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Susan Green

Ship Convention Politics

(23 October 1944)

From Labor Action, Vol. 8 No. 43, 23 October 1944, pp. 3 & 4.
Transcribed & marked up by Einde O’ Callaghan for the Encyclopaedia of Trotskyism On-Line (ETOL).

This article will deal with the political coloration of the convention of the Industrial Union, of Marine & Shipbuilding Workers, CIO. The tenth annual convention of the IUMSWA certainly had plenty of political coloration. Estimating the division of convention time, it is fair to say that at least as much time was spent on campaign speeches for the re-election of President Roosevelt as in attending to union business.

Furthermore, the political decisions of the delegates had great bearing on the decisions on union policy. For once the convention went on record to support President Roosevelt, it became consistent and logical for delegates – especially the wily Stalinists – to argue that supporting Roosevelt means to support his labor policies, i.e., the crippling no-strike pledge and the tricky War Labor Board.

But to estimate truly the political temper of the convention, one must go further. There was a realization among the delegates that the problems facing the working people – and indeed the whole of society – are political problems whose solution can only come about if labor controls government. This is the basis of rank-and-file enthusiasm for the PAC as the first attempt at organized political action by labor.

Political Huckstering

But here is the rub. The PAC takes the aroused energy of labor and turns it into the channels of capitalist politics. This was the line brazenly and shamelessly followed in all the speeches made before the shipyard workers. By the out-and-out politicians like Vice-President Wallace and Senator Pepper, and by the union leaders including Green and Van Gelder of the IUMSWA, Phil Murray, Thomas of the UAW and Hillman of the ACW and PAC, the absolutely false and fantastic promise was made that full employment, complete social security, permanent world peace and a brave new world would be ushered in by re-electing Roosevelt on November 7.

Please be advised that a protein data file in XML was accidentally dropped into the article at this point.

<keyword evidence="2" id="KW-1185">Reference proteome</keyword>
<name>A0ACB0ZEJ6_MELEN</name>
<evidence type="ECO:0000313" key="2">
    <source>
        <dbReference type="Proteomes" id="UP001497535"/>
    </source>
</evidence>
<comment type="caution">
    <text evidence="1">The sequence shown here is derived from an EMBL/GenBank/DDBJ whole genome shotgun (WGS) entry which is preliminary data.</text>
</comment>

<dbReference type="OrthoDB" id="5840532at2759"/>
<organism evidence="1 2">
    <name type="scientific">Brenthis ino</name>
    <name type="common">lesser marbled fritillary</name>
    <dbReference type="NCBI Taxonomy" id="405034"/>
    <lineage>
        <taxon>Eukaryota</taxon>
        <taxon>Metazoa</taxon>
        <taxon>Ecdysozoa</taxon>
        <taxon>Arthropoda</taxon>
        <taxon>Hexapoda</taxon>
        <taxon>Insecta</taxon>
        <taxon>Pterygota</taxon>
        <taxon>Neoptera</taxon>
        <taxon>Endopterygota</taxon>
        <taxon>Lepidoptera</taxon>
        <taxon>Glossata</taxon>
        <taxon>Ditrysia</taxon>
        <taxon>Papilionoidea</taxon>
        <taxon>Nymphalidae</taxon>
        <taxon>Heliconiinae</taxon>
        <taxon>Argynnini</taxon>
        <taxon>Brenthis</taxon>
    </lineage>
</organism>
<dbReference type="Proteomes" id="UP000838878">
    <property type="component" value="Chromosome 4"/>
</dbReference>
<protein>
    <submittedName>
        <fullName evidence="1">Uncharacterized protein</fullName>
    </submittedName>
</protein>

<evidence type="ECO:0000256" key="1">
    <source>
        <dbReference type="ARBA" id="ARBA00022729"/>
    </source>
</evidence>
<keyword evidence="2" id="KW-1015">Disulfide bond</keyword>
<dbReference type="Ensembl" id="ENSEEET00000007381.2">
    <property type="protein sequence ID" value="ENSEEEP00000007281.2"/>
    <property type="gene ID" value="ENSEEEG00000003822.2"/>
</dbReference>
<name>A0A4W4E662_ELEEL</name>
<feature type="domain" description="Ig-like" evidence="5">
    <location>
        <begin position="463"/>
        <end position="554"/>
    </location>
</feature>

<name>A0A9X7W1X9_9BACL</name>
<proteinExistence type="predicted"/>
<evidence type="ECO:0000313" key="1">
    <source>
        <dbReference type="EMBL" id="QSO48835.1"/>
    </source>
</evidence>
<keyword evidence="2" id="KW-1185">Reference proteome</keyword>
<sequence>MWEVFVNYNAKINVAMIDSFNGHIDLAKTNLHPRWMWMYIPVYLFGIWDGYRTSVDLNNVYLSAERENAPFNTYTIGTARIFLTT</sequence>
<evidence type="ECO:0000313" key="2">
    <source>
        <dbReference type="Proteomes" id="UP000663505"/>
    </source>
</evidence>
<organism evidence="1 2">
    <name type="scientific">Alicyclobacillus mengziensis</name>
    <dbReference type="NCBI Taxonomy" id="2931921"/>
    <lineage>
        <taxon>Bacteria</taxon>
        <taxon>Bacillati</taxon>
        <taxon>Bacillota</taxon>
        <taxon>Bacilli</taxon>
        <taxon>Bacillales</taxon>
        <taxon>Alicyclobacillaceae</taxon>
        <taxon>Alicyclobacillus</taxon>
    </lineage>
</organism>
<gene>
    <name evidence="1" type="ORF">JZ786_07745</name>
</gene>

From none of these capitalist-minded labor leaders came so much as a peep that labor does not have to limit its choice between the capitalist candidate Dewey and the capitalist candidate Roosevelt, but has the numbers, the influence and the means to form an independent Labor Party, running labor candidates, with the final goal of a workers’ government.

No, none of the accredited labor leaders present spoke a syllable on the subject of a Labor Party. But Vice-President Wallace’s keen political nose smelled the possibilities for labor’s independent political action, and he took occasion to sow seeds of discouragement by stating – not once but several times – that “labor can’t swing this country by itself.”

Wallace thereby not only tried to sow seeds of discouragement but also a false conception. For independent labor politics, does not mean that labor will swing this country “by itself.” It means that by coming out as political contestants on their own, with a program climaxed in production for use instead of for profit, organized labor can rally behind itself the great mass of professional and white collar workers, farm laborers and small farmers, small business. people and other sections of the middle class, all of whom would be beneficiaries of labor’s political leadership.